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View Diary: The biggest of all Paul Ryan's big lies (116 comments)

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  •  I think the GOP has some very good psychologists (3+ / 0-)
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    Joan McCarter, LNK, Ice Blue

    It is like noise itself....

    If you play two sounds at the same time for different places in the room. you can hear them both.

    If you increase to three. probably same result..

    but what if you put 50 different sounds in the room at the same time.. you will only hear the two loudest and the rest will be like an indiscernible din...

    So.. once they get up to ten lies...at most people will hear the "biggest" three.. and that's about it..the rest just get through.

    someone mentioned the psychology of the "big lie"..

    there is an equally powerful psychology to the high-volume lies.,, kinda like spamming the system..

    •  Psychology and lies in politics (2+ / 0-)
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      Ice Blue, One Opinion

      FACT DO NOT COUNT as much as we imagine.

      This Is Your Brain on Metaphors
      By ROBERT SAPOLSKY
      SNIP
      "Jonathan Haidt, of the University of Virginia, has shown how viscera and emotion often drive our decisionmaking, with conscious cognition mopping up afterward, trying to come up with rationalizations for that gut decision. .. . ."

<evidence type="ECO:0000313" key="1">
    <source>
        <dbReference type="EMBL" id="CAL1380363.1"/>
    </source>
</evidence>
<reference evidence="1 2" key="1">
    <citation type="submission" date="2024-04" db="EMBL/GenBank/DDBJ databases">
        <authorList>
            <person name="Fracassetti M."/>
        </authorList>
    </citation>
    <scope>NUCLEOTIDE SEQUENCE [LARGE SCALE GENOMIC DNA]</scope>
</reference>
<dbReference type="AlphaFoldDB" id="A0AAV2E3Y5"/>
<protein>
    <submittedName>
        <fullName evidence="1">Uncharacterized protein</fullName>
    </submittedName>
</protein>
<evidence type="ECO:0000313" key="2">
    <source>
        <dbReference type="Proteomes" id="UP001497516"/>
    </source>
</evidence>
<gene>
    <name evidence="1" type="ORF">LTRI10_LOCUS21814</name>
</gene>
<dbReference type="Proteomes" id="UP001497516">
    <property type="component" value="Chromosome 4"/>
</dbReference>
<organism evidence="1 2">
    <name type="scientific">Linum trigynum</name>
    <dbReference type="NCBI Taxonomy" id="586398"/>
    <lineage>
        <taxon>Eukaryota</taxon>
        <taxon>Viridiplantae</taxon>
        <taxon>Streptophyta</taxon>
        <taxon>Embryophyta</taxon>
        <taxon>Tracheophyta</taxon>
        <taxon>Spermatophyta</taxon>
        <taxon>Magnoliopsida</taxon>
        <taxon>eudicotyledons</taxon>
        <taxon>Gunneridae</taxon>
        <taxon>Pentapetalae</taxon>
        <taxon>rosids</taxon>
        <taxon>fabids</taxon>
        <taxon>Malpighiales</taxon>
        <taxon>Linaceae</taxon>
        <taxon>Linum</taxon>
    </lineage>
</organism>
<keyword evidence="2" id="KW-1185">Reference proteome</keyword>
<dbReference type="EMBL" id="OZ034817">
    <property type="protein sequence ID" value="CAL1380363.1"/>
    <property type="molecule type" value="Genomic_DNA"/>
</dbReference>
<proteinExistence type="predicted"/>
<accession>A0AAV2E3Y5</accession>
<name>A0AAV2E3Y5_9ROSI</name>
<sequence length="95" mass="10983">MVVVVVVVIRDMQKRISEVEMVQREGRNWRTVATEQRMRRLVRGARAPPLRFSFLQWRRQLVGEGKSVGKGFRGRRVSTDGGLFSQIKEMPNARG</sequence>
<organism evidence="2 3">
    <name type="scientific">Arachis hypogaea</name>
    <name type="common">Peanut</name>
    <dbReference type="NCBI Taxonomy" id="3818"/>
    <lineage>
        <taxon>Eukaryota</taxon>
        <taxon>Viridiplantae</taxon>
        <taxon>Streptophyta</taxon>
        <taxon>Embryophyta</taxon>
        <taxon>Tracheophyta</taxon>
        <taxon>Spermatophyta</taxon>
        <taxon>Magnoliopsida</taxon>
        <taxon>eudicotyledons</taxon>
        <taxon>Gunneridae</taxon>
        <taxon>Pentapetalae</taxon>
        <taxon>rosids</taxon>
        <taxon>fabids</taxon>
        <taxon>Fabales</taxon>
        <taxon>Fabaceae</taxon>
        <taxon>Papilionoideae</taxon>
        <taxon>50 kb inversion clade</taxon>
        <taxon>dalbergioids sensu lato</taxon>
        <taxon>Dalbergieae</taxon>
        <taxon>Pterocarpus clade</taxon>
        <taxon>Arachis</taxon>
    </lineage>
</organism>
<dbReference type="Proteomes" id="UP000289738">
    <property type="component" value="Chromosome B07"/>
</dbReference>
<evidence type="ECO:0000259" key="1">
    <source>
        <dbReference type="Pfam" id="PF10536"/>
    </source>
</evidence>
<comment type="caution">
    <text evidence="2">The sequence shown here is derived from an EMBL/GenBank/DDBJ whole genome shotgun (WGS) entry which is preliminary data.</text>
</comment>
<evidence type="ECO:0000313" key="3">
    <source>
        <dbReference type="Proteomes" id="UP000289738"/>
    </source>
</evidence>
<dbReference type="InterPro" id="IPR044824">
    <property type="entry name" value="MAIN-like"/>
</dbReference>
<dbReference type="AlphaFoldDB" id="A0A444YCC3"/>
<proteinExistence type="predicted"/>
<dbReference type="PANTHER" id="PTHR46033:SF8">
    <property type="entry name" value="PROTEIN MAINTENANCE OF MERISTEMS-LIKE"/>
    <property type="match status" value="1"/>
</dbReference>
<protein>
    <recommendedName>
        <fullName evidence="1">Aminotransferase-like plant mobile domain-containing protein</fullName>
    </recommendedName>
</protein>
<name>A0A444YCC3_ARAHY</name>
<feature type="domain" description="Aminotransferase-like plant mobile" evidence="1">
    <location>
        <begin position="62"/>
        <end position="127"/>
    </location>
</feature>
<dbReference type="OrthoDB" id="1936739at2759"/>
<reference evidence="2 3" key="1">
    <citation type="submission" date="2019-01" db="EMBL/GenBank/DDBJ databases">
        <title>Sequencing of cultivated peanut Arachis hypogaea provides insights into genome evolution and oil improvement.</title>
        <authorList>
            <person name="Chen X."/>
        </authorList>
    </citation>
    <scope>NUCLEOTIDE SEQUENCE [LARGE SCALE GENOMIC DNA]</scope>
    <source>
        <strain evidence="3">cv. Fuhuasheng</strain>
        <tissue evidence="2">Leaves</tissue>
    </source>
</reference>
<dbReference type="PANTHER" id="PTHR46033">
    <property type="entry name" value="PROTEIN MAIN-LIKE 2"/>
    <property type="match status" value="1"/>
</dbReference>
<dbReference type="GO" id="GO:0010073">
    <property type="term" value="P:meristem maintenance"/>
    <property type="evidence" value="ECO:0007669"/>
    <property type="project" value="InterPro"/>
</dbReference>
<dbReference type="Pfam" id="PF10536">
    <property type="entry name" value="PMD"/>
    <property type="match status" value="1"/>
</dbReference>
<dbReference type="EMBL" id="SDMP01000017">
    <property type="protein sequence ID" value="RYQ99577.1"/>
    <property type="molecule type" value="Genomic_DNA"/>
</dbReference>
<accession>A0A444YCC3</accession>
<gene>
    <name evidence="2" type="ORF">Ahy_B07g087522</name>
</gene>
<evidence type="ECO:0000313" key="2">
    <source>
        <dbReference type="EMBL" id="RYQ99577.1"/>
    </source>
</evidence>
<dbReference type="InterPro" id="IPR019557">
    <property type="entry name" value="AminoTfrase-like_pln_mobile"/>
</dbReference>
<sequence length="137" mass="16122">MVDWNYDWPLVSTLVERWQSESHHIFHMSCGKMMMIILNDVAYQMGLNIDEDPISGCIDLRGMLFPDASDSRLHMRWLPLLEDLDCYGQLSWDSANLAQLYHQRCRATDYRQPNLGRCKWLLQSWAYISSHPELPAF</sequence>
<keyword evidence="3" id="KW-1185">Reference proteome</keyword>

http://opinionator.blogs.nytimes.com/...

      "It goes against our nature; but the left has to start asserting its own values"
      http://www.guardian.co.uk/...

      SNIPPET:
      . . . . . Common Cause, written by Tom Crompton of the environment group WWF, examines a series of fascinating recent advances in the field of psychology. It offers, I believe, a remedy to the blight that now afflicts every good cause from welfare to climate change.

      Progressives, he shows, have been suckers for a myth of human cognition he labels the enlightenment model. This holds that people make rational decisions by assessing facts. All that has to be done to persuade people is to lay out the data: they will then use it to decide which options best support their interests and desires.

      A host of psychological experiments demonstrate that it doesn't work like this. Instead of performing a rational cost-benefit analysis, we accept information that confirms our identity and values, and reject information that conflicts with them. We mould our thinking around our social identity, protecting it from serious challenge. Confronting people with inconvenient facts is likely only to harden their resistance to change.

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